Thanks, mom! Man is charged with 2 CTA robberies after his mom identified him in police bulletin, prosecutors say

A West Side man has been charged with two recent robberies on the CTA train system after his mother recognized him in a publicity bulletin and tipped off Chicago police. Trequan Jackson Young, 18, is charged with armed robbery, aggravated robbery, and misdemeanor criminal damage to property stemming from three separate incidents along the Red Line since June 6.

Trequan Jackson Young (inset) and a CTA surveillance image of the suspect that prosecutors identified at Young. | CPD

The first robbery occurred on a Red Line train near 47th Street around 2:26 a.m. on June 6. Prosecutors said a 23-year-old man was riding home when four men, including Young, stood near him and one of the men asked to use his vape cigarette. The victim obliged, but the man refused to return the vape, and the entire group closed in on the victim when he asked for it.

All four offenders began beating the victim in the face and patting him down for valuables, Steven Haamid, an assistant state’s attorney, said. One of the robbers took the victim’s wallet. The group continued to beat the man in the face as they tried to wrestle away his fanny pack, but the man refused to give it up.

Haamid said the victim, who was bleeding from his face, hit the train’s emergency button and went to the conductor for help. While the victim waited on the platform, one of the offenders returned and lunged at him repeatedly with a knife, but the victim evaded the attack and was not stabbed, according to Haamid.

Chicago police released surveillance images of the robbery suspects to the media on June 7. Haamid said Young was seen in the photos wearing a black jacket with white sleeves and a camouflage hoodie. Young’s mother recognized him and notified the police, according to Haamid.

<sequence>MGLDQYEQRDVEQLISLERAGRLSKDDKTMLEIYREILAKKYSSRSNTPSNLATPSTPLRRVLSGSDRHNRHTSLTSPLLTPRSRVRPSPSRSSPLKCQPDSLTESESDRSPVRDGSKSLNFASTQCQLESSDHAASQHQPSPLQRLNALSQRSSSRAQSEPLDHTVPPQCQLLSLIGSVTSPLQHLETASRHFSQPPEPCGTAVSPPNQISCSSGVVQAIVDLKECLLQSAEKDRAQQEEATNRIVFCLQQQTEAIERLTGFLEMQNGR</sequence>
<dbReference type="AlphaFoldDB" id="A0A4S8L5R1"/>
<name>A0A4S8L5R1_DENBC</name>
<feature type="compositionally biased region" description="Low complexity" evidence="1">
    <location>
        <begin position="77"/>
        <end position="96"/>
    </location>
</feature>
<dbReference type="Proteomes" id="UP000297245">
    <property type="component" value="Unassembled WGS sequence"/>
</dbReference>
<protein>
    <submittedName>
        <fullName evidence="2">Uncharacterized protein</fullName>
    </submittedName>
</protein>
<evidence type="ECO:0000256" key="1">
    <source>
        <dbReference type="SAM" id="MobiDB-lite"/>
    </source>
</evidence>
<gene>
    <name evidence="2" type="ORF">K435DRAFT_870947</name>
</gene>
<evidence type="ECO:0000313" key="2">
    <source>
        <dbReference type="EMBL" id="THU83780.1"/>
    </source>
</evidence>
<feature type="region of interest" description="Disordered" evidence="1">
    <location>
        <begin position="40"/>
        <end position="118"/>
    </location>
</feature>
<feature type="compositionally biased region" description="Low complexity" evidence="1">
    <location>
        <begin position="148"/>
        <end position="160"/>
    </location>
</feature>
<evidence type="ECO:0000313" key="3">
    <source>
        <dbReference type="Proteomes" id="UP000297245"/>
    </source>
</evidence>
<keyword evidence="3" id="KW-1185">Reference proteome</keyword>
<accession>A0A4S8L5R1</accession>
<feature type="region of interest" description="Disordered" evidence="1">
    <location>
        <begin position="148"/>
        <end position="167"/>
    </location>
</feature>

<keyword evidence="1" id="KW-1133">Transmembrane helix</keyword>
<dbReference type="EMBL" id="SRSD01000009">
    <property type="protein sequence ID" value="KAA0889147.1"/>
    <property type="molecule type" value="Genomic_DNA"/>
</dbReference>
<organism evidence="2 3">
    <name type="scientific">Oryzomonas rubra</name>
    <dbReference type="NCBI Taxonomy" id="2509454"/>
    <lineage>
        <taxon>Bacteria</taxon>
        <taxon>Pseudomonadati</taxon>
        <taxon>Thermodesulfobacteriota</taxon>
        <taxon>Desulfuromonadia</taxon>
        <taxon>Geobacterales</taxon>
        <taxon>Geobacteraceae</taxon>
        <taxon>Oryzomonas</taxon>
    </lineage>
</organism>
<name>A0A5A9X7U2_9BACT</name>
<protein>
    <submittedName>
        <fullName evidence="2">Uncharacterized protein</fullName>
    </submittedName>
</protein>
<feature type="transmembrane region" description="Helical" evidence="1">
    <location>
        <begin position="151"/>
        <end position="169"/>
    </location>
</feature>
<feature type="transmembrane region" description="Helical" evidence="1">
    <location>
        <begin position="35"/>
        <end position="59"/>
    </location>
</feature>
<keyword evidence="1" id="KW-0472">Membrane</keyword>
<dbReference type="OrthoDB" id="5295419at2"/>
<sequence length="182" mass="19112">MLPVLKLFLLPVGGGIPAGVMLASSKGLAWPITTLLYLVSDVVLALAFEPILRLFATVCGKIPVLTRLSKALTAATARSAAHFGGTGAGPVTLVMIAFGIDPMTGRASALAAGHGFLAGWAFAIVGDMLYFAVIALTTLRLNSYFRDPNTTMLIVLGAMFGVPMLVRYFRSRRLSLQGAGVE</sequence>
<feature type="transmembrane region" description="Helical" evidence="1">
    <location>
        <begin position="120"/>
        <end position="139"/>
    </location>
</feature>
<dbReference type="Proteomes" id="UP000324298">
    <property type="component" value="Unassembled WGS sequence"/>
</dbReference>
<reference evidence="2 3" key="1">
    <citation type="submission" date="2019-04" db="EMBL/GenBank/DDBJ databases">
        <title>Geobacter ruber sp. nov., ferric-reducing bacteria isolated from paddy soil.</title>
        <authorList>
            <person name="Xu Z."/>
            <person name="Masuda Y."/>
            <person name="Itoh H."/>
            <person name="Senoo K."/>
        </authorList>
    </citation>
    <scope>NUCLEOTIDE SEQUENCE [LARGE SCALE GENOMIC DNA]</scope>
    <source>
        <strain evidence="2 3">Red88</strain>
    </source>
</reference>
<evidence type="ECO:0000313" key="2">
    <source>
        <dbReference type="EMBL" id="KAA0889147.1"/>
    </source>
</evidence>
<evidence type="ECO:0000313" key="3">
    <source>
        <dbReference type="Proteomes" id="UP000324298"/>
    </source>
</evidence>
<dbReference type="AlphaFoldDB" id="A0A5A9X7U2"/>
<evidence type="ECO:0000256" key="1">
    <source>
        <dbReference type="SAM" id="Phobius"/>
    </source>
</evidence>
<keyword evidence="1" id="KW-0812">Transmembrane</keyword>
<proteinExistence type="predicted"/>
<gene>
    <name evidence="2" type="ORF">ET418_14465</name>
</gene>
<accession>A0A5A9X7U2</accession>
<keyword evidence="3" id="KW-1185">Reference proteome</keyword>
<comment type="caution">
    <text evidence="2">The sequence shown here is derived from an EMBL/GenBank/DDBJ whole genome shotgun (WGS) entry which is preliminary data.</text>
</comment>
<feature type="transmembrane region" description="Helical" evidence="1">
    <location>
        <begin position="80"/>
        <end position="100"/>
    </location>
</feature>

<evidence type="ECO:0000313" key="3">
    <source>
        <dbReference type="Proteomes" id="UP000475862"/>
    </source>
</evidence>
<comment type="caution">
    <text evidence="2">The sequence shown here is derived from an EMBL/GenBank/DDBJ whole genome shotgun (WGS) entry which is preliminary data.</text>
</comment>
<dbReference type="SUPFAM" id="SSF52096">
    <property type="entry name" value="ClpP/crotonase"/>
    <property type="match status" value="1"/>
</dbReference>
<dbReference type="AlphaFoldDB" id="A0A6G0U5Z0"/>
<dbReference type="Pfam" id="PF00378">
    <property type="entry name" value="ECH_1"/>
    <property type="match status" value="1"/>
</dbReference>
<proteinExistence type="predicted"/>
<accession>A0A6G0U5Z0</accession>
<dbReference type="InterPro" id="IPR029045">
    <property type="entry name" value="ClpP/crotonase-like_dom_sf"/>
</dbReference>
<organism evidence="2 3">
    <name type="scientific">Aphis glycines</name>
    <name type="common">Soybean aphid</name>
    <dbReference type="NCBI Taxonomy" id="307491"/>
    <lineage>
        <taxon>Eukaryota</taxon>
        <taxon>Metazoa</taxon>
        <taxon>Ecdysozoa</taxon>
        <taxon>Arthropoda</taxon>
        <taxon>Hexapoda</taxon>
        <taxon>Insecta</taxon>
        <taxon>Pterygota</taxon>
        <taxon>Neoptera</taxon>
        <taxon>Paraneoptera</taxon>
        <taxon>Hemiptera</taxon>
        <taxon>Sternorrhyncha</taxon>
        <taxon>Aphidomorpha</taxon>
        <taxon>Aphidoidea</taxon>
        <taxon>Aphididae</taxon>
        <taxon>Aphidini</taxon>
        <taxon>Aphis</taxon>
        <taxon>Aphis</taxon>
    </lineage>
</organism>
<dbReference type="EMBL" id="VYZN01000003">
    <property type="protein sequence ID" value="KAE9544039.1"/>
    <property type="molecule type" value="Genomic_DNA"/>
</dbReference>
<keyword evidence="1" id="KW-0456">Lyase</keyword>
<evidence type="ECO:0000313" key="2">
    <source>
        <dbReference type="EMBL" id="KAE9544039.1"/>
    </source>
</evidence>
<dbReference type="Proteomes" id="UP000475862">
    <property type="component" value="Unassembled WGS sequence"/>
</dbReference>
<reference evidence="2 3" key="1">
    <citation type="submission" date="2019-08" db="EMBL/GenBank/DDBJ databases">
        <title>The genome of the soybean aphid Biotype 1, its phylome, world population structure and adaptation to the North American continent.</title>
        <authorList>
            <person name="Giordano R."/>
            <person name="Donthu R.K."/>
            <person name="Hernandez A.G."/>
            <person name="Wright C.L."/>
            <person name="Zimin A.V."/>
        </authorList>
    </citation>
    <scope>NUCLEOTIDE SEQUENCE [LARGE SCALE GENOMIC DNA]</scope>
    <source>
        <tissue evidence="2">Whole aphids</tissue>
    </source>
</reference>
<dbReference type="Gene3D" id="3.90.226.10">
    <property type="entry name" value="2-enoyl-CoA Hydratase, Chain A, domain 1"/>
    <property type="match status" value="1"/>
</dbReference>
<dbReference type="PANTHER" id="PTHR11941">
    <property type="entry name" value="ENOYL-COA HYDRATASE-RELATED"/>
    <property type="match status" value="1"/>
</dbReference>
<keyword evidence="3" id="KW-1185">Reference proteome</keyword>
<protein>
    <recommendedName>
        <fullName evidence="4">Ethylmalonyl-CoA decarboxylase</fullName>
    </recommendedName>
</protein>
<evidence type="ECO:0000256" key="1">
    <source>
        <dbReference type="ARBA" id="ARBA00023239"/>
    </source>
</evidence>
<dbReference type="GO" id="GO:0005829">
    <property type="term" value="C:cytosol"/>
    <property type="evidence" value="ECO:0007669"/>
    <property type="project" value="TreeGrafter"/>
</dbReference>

Before police caught up with Young, he was allegedly involved in another robbery at the Roosevelt station on Saturday afternoon.

Haamid said two men approached a victim they recognized near the turnstiles and began punching and pushing him until his bag fell to the ground. One of the men picked up the bag, went through it, and tossed it to the second man as Young stood nearby, according to Haamid.

The victim walked toward Young, but Young reached toward his chest and said something to the effect of “just try it,” Haamid continued. Young then left the station with the other two men, according to Haamid.

Young was arrested Tuesday at the Jackson Red Line station after he took his girlfriend’s phone and refused to give it back, prompting her to pull out a knife and demand its return, according to a CPD report. Instead, Young allegedly threw the phone onto the platform, shattering the device. A federal law enforcement officer saw the incident and detained Young until Chicago police arrived, the police report said.

Assistant Public Defender Patrick Shine said Young lives with his family and has a child on the way.

“And,” Shine told Judge Barbara Dawkins, “I can also assure you that his mother will be bringing him back to court.”

Dawkins set bail at $80,000. Young must post 10% of that to go home on electronic monitoring.

At the time of these alleged incidents, Young was free on a recognizance bond for a pending misdemeanor weapons charge. In that case, he was accused of carrying a Tazer in his backpack at the Jackson Red Line station on May 21. Prosecutors dropped the charge during a separate court hearing on Wednesday, according to court records.

Would you please support CWBChicago’s reporting efforts with a contribution or subscription?

About CWBChicago 6762 Articles
CWBChicago was created in 2013 by five residents of Wrigleyville and Boystown who had grown disheartened with inaccurate information that was being provided at local Community Policing (CAPS) meetings. Our coverage area has expanded since then to cover Lincoln Park, River North, The Loop, Uptown, and other North Side Areas. But our mission remains unchanged: To provide original public safety reporting with better context and greater detail than mainstream media outlets. Our editorial email address is